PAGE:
WALTON ON THE HILL, England (AP) Russ Cochran toasted a family victory at the Senior British Open on Sunday, capturing his first major title with his son as caddie to maintain the United States' recent dominance of the tournament.
With his 25-year-old son Reed carrying his bag, Cochran shot a second straight 5-under 67 in the final round at Walton Heath to win by two shots over compatriot Mark Calcavecchia.
"He relaxed me out there," Cochran said of Reed, who is on his summer break from law school. "He made me smile and was great to be with."
Ryan, the 52-year-old Cochran's eldest son, was also present to witness his father's first victory on this year's Champions Tour - he was caddying for another American, Mike Goodes.
"It's a big hump I've got over there," said Cochran, whose victory qualifies him for next year's British Open at Royal Lytham. "To do it in a major and on this golf course means so much. And to do it with the kids here, it's even better."
Cochran became the eighth player from the U.S. in the last nine years to win the Senior British Open. He achieved the biggest victory of his career by staying consistent on the tee and rolling in a series of pressure putts, closing the tournament at 12 under to claim a winner's check of $310,000.
He made six birdies in the first 10 holes - two coming on the first two holes - to open up a five-shot lead as Calcavecchia, who shared the overnight lead with Cochran and South Africa's David Frost, dropped back by four-putting from 15 feet on the par-3 No. 9.
Cochran's bogey on No. 14, combined with Calcavecchia's birdies on Nos. 12 and 15, trimmed the lead to two shots. But the champion-elect parred his way home, looking completely unruffled.
The 61-year-old Tom Watson, looking for a record fourth Open title, rolled back the years with a vintage 67 to finish tied for third with 2010 runner-up Corey Pavin at 9 under - leaving the U.S. with the top four placings.
England's Barry Lane (70) was the highest-placed European, a shot back in fifth.
Nothing more than a journeyman on the regular tour with only one victory to his name - at the 1991 Centel Western Open when he overhauled Greg Norman in the final round - Cochran has blossomed in his three seasons on the senior circuit.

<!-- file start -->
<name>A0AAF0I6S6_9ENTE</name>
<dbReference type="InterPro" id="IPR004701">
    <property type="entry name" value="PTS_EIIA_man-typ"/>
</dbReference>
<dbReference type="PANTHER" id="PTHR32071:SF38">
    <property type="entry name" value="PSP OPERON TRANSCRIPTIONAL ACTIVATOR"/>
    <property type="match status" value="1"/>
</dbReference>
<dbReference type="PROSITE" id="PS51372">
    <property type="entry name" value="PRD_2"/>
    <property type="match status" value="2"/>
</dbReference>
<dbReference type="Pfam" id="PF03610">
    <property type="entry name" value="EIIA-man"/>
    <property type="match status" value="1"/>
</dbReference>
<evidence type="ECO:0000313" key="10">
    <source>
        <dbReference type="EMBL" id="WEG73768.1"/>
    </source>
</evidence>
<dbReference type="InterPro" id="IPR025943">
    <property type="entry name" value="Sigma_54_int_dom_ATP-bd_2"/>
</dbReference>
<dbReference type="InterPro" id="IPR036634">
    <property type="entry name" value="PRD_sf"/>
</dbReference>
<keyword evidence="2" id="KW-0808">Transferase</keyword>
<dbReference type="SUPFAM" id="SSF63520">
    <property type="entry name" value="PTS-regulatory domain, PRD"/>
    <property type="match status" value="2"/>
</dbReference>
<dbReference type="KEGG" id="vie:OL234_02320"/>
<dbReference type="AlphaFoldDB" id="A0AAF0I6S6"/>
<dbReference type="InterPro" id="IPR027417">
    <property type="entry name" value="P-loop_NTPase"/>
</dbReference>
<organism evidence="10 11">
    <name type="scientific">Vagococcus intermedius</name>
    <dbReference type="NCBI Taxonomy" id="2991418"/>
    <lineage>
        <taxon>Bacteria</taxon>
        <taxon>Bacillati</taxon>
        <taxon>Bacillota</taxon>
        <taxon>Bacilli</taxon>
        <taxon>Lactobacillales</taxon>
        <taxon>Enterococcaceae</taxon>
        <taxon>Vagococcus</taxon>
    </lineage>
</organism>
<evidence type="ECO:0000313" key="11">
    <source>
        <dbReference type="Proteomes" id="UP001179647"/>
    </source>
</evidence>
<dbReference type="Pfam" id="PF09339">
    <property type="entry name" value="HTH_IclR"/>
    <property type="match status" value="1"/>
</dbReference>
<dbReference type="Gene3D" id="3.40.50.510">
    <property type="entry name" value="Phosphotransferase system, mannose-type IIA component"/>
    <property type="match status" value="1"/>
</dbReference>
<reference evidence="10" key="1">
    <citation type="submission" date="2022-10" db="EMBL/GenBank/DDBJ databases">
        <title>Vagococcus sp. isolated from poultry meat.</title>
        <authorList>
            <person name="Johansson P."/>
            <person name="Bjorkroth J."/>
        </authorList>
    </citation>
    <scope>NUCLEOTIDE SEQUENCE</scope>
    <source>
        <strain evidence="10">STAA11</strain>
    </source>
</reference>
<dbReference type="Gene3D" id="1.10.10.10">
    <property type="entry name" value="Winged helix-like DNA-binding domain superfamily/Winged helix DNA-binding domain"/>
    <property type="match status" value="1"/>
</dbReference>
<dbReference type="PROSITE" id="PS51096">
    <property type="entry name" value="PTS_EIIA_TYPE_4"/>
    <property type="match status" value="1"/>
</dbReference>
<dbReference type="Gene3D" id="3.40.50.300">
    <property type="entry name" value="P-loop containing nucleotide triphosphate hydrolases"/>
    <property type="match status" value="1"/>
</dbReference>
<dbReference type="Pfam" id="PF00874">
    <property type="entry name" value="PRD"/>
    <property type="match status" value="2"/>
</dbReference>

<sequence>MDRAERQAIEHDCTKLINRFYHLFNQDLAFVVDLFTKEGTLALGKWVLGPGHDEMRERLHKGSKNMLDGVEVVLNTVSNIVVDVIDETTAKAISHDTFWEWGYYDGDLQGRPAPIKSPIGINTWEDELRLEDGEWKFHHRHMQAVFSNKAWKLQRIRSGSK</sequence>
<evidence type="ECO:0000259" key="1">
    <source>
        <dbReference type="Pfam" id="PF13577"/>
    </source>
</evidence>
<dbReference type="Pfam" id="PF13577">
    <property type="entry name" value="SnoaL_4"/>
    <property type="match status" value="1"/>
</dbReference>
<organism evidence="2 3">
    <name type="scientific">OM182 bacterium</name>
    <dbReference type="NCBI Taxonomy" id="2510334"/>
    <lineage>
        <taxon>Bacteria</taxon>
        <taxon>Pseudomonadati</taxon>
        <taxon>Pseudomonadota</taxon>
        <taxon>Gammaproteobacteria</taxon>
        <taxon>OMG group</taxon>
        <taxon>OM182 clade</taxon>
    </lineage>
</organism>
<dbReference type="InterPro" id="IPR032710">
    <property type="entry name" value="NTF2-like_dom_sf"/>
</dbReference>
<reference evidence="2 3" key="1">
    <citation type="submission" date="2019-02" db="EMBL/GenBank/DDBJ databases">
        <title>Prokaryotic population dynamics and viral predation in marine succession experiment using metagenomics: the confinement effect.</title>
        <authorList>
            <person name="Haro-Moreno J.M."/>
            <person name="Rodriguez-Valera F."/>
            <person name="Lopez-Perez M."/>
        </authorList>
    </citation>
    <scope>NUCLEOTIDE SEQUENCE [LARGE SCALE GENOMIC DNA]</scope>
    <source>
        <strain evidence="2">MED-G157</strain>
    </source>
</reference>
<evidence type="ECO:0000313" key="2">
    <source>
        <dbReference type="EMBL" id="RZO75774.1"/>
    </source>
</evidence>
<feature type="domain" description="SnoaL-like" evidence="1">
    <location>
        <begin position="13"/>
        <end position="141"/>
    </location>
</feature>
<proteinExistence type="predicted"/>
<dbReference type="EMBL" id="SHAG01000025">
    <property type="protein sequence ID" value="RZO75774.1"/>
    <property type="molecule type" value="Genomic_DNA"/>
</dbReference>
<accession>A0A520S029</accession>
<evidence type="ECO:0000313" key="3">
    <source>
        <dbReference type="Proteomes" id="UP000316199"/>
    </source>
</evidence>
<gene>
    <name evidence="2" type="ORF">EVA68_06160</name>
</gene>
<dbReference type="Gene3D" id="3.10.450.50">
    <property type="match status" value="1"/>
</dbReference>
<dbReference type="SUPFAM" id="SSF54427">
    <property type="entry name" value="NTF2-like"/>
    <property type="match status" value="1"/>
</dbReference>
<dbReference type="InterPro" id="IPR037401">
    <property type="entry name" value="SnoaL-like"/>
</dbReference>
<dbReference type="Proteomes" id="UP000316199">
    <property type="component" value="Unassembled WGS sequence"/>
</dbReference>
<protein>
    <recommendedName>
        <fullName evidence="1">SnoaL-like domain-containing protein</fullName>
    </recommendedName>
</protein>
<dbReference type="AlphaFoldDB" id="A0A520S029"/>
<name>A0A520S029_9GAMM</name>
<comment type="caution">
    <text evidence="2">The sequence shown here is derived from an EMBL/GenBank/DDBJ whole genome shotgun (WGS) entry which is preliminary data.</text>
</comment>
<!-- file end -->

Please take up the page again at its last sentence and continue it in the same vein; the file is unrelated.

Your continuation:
He won back-to-back tournaments in a three-week span in September last year and has played himself into regular contention at the majors, finishing third at the Senior U.S. Open in 2009 for a key breakthrough and a check for $175,152.
That qualified him for the tour's high-profile events and he tied for third at last year's Senior British Open at Carnoustie.
"I've actually mentioned it to my boys on more than one occasion, that I felt that if I was going to do some damage in a major and win a major, it probably would be here," Cochran said.
"I enjoy the type of golf it is. I am more single-minded over here, and I just love the golf over here."
His only previous British Open came in 1992, when he tied for 28th at Muirfield.
Cochran was playing just his second tournament after injuring his wrist during the second round of the Liberty Mutual Legends of Golf tournament in late April, keeping him out for two months.
He returned at Pebble Beach two weeks ago for the Nature Valley First Tee Open, finishing tied for 10th.
"I liked him better when he was injured," Calcavecchia said, with a smile.
The 51-year-old Calcavecchia was bidding to become the fourth player to achieve the British Open double, after his success as a regular-tour player at Troon in 1989, but stumbled with an all-too-familiar lapse in focus.
He was at a loss to explain how he needed three putts from 2 feet on the short No. 9, shaking his head ruefully as he trudged off the green. A minute later, Cochran birdied No. 7 and that three-shot swing proved decisive.
"The four-whack on the ninth hole, those usually hurt you," Calcavecchia said.
Frost shot 72 to finish sixth at 7 under, a stroke clear of Australia's Peter Fowler (70) and American trio Fred Funk (66), Lee Rinker (71) and Goodes (71).
Cochran heads to next week's Senior U.S Open brimming with confidence and will look to emulate Bernhard Langer, who crossed the Atlantic last year to win back-to-back majors.
"I'm certainly the kind of guy that carries those good feelings," Cochran said. "All I can say is I'm going to try to go there, do the research on getting my legs underneath me and my sleep patterns right, throw it in there and go from there."